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State Department Ends Unconstitutional Exclusion of Scholar
from United States; A Victory for Academic Freedom

South African Professor Adam Habib to Be Allowed to Reapply for U.S. Visa


FOR IMMEDIATE RELEASE - January 20, 2010
CONTACT: Lee Herring, (202) 247-9859, pubinfo@asanet.org

WASHINGTON, DC — In a major victory for academic freedom and civil liberties, Secretary of State Hillary Clinton has signed orders that effectively end the exclusion of a prominent scholar who was barred from the United States by the Bush administration, and who the American Sociological Association (ASA) had invited to participate in the 2007 ASA Annual Meeting in New York. The American Civil Liberties Union (ACLU) challenged the denial of a visa to Professor Adam Habib of the University of Johannesburg in a complaint filed on behalf of ASA and other organizations in the U.S. District Court in Boston in October 2007.

“ASA has waited patiently and been persistent in our goal for this long-awaited decision from the U.S. Department of State to allow the admission of this internationally known South African scholar for purposes of scholarly exchange,” said ASA Executive Officer Sally T. Hillsman in response to the announcement.

During the Bush administration, the U.S. government denied visas to dozens of foreign artists, scholars and writers — all critics of U.S. foreign policy and many of whom are Muslim — without explanation or on vague or unspecified national security grounds. In a speech in Cairo in June 2009, President Obama addressed the relationship between the United States and Muslims around the world, calling for “a sustained effort to listen to each other; to learn from each other; to respect one another; and to seek common ground.”

ASA and the ACLU welcomed the State Department’s orders as an important step toward achieving that goal. “The decision to end the exclusion of [Professor Habib] is a welcome sign that the Obama administration is committed to facilitating, rather than obstructing, the exchange of ideas across international borders,” said Jameel Jaffer, Director of the ACLU National Security Project.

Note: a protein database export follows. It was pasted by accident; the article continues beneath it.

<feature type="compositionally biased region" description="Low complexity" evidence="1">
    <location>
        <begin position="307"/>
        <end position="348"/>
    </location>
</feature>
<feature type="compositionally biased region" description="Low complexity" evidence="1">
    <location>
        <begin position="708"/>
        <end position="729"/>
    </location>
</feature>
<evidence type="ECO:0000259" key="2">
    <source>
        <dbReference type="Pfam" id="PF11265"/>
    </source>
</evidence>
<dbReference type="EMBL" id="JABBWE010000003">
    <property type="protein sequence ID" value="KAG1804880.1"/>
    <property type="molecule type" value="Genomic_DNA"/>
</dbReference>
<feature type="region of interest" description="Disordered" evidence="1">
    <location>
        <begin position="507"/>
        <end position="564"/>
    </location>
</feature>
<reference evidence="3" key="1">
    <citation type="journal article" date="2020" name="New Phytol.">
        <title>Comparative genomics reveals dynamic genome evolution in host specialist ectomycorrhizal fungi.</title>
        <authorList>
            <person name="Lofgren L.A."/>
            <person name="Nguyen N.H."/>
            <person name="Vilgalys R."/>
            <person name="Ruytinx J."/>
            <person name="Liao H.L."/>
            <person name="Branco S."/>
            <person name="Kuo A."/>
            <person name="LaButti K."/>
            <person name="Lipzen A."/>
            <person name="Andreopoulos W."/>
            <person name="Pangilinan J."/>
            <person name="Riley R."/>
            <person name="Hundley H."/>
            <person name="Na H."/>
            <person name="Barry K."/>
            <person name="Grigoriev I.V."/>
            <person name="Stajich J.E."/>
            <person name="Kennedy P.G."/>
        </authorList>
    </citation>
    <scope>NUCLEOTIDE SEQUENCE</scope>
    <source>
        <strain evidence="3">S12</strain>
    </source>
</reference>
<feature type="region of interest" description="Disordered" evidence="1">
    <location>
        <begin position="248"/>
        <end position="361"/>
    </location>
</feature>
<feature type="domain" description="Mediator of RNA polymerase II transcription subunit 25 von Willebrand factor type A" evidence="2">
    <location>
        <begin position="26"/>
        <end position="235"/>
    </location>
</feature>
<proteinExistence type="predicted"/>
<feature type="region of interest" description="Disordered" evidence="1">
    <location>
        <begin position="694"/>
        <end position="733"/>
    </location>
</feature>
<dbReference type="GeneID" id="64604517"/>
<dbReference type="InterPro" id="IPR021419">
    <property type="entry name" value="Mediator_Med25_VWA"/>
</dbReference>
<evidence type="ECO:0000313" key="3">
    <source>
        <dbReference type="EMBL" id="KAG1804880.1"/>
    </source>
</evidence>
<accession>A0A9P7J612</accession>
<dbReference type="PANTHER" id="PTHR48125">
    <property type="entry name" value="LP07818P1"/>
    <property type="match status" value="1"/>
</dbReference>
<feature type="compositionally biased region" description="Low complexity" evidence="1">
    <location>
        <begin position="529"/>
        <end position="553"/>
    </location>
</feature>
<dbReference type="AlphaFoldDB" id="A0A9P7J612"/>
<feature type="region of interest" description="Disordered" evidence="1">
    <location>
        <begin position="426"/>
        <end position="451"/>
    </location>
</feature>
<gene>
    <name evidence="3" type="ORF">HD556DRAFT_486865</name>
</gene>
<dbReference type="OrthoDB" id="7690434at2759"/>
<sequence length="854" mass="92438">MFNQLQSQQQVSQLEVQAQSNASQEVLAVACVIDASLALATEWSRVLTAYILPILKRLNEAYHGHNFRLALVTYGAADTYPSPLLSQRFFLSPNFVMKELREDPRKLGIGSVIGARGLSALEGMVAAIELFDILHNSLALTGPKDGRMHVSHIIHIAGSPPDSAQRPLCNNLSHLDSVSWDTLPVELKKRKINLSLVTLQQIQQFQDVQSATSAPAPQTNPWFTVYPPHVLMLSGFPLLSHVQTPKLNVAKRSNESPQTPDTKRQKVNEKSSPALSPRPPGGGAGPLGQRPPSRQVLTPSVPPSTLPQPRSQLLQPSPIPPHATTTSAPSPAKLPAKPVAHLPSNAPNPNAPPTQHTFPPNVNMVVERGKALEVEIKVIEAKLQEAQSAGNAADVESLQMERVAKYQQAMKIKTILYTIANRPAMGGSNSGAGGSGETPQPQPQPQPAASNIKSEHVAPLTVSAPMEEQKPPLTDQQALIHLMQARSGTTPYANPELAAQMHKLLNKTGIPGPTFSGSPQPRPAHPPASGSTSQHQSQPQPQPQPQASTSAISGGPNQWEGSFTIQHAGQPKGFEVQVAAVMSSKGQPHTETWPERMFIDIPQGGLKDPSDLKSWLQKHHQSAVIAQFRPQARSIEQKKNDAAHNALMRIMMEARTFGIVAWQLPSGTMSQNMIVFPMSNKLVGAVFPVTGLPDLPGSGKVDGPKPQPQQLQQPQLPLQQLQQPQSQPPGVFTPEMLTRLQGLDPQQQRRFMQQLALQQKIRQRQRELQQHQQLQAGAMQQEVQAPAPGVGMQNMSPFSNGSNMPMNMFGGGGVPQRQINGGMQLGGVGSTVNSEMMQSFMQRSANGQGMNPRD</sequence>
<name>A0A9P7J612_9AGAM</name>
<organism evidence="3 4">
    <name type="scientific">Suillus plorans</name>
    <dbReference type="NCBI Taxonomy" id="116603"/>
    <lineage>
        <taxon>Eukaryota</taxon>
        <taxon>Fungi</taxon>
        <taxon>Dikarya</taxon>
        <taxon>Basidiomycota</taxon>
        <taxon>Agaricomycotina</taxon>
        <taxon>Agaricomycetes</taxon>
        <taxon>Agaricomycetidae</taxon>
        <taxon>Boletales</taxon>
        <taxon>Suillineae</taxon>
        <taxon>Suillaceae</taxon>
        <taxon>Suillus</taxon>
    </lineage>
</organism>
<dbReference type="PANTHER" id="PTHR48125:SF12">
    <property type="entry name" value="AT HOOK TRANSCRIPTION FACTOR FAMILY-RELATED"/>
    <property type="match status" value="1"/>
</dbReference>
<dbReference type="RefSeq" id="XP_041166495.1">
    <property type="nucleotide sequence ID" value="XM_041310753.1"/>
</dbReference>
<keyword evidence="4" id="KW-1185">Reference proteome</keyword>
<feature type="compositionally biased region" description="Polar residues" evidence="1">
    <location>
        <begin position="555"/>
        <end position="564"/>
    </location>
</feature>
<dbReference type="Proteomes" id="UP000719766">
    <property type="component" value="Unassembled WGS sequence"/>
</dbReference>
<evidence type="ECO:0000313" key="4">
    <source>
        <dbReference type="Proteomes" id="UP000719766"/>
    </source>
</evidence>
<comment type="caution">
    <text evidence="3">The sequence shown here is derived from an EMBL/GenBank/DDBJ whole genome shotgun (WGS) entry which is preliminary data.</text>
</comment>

“Given the orders issued by Secretary Clinton, we hope and expect that Professor Habib . . . will soon be able to come to the United States to meet and talk with American audiences,” said Melissa Goodman, staff attorney with the ACLU National Security Project. “The Obama administration should now conduct a broader review of visas denied under the Bush administration, reverse the exclusions of others who were barred because of their political beliefs and retire the practice of ideological exclusion for good.”

The orders signed by Secretary Clinton state that, in the future, Professors Habib will not be denied a visa on the same grounds that it was in 2006 and 2007. To enter the United States, however, Habib will need to apply for a visa, a process likely to take several weeks. The ACLU expects that, given Secretary Clinton’s orders, the visa application likely will be granted expeditiously.

Professor Adam Habib is a respected political analyst and Deputy Vice Chancellor of Research, Innovation and Advancement at the University of Johannesburg, as well as a Muslim who has been a vocal critic of the war in Iraq and some U.S. terrorism-related policies. Habib is a graduate of the City University of New York Graduate Center. Until he was deported back to South Africa upon his arrival in 2006 at Kennedy Airport with a valid visa and then denied a visa renewal, Habib was a frequent visitor to the United States to address and consult with academics, government agencies, and the non-profit sector.

"My family and I are thrilled by Secretary Clinton’s decision, and we are thankful to the many organizations that put pressure on the Obama administration to stop excluding people from the United States on the basis of their political views,” said Habib. “This is not only a personal victory but also a victory for democracy around the world, and we hope this signals a move by the administration to begin restoring the liberties and freedoms that have been so badly eroded in recent times."

Attorneys in the Habib case, American Sociological Association v. Clinton, are Goodman, Jaffer and Rabinovitz of the national ACLU and Sarah Wunsch and John Reinstein of the ACLU of Massachusetts.

ASA has exhibited a longstanding commitment to international scholarly exchange (see http://www.asanet.org/footnotes/mar07/exec.html).  For a detailed history of the Habib case, see the page-one article in the November 2007 ASA Footnotes newsletter and the Executive Officer’s column in the same issue (p. 2) http://www.asanet.org/footnotes/8.Nov07FN.pdf.

More information about both cases is available online at www.aclu.org/exclusion.

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About the American Sociological Association
The American Sociological Association (www.asanet.org), founded in 1905, is a non-profit membership association dedicated to serving sociologists in their work, advancing sociology as a science and profession, and promoting the contributions to and use of sociology by society.